The Four Parenting Styles

What’s you parenting style? Learn the four basic styles of parenting and the likely outcomes of each.

No Upset Child Left Behind: The Permissive Parent

Almost the exact opposite of the authoritarian parent is the permissive parent. These parents often have lower expectations than the authoritarian parent and make fewer demands. Permissive parents rarely discipline their children and allow for considerable self-regulation. They tend to avoid confrontation with the child as much as possible.  These parents tend to believe that if they put their child in charge of their own behavior, it will foster independence. Unfortunately, most permissive parents learn too late that just the opposite is true. Allowing children to run the show often brings about a complete loss of parental control.

There are quite often false beliefs that spur the actions of the permissive parent. Some of these include:

•             If I don’t do what my child wants they won’t love me.

•             Going along with what my children want will ensure that they love me.

•             I can avoid problems with my child if I give them what they want.

•             A good way to resolve conflict is to give in.

•             Giving in to my children lets them know they are important to me.

•             I don’t want to be authoritarian so the only other choice is to be permissive.

The truth of the matter is that children are the epitome of unconditional love. They are in need of guidelines and limits. Providing these will not cause your child to hate you. Rules, boundaries, and limitations are the best way of teaching your child respect for authority and self-control.

Permissive parents are quite often viewed by outsiders looking in as neglectful and lazy. In many cases, however, this is far from the truth. Remember, this type of parenting style is quite often based on a faulty belief but, the goal of these parents remains to raise their children into happy, healthy, and successful adults. Parents who are permissive in their parenting style are often quite nurturing and loving. In fact, their children are more likely to be the very center of their lives. These parents enjoy doing for their children to such a degree that they forget the importance of teaching the child to do for themselves. They may befriend their child, thinking that this is the best way to build a good relationship with them. This, unfortunately, places the child as an equal and does not provided the parent-child dynamic that children need.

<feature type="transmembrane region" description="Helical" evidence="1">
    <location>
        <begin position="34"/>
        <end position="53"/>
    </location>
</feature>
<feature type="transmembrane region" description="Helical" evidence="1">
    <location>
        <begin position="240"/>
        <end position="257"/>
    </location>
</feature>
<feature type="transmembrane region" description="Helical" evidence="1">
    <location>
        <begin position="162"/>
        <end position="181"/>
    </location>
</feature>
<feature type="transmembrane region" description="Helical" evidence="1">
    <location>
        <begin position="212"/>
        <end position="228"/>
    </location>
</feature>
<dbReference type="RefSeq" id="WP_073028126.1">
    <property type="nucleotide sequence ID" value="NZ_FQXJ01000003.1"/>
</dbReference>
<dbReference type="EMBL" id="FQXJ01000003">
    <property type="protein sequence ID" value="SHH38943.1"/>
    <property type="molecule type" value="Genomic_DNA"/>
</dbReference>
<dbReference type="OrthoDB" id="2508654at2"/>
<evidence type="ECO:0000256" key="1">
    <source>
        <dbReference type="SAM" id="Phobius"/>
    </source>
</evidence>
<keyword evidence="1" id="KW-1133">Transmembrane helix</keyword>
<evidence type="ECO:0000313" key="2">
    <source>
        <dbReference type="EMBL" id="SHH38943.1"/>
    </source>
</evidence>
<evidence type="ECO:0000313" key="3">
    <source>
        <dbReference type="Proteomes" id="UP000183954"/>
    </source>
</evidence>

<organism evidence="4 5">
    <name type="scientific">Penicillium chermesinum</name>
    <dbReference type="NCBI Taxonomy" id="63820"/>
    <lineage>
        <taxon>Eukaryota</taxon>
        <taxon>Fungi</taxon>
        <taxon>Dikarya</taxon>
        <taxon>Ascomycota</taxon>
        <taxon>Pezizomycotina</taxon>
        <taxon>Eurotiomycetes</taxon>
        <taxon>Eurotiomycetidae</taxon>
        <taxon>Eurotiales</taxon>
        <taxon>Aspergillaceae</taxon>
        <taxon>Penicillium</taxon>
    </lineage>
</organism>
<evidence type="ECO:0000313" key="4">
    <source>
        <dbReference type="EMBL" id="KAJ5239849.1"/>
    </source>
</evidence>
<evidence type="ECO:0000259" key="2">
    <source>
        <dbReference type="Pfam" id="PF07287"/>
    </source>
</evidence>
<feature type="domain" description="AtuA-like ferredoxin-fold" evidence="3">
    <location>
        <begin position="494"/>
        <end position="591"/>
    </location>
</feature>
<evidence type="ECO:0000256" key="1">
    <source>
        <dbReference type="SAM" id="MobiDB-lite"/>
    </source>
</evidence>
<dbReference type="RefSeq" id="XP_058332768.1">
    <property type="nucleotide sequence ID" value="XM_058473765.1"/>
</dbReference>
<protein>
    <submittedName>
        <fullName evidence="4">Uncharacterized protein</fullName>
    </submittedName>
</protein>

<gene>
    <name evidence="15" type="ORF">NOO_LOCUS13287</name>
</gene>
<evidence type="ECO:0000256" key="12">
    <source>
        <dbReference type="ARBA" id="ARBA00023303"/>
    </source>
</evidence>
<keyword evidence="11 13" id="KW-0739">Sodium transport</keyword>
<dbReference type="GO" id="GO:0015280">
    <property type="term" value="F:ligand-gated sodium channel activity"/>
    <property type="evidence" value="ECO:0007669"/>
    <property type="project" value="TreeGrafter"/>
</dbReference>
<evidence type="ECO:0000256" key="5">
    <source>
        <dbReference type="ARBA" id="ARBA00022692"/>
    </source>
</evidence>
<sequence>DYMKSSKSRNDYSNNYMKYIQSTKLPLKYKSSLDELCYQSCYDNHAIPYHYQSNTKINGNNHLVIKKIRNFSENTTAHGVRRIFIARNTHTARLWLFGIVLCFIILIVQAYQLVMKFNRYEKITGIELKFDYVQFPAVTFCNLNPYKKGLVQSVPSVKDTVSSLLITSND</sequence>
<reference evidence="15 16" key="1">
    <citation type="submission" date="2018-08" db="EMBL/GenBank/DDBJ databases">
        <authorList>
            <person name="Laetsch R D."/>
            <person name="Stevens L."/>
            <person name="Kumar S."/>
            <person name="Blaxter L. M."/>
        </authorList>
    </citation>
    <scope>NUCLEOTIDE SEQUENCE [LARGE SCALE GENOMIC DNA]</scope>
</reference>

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  1. You have discussed some important information in this article .I appreciate it.

  2. Parenting is not an easy job. Expecially when people tend to interefere. I admit I was a bit of the authorative parent however I talked to my kids. With my son I was more passive thinking I had learned from the other kids however as you wrote each child is different.

  3. Interesting information. Thanks for sharing:)

  4. It would be useful for me when I become a parent, which would be after a decade. Until then, I love being a kid.

  5. Parenting is an extreme responsibility. I agree with the theories you put forth here. The true wisdom of it all is that each child is different and sometimes what is good for one is not for another. Sometimes a blend is advisable. Most of all a sense that our children are not our possessions, but gifts loaned to us for the short term that we are to tend and nurture.

  6. That was quite long and I guess it doesn’t deserve a very short comment. I have actually written the same article, but that’s only 500 words long as demanded by my client. Well written and it’s full of useful information. I find them very interesting because I am going to be a future teacher someday and as a second parent, I would really like to first understand the do’s and don’ts not only in teaching but as well as in parenting. I’ll read this again for future reference.

  7. Very true that parenting is no mean task. It has a multiplicity of challenges, some of which we can do nothing. Great, authoritative article.

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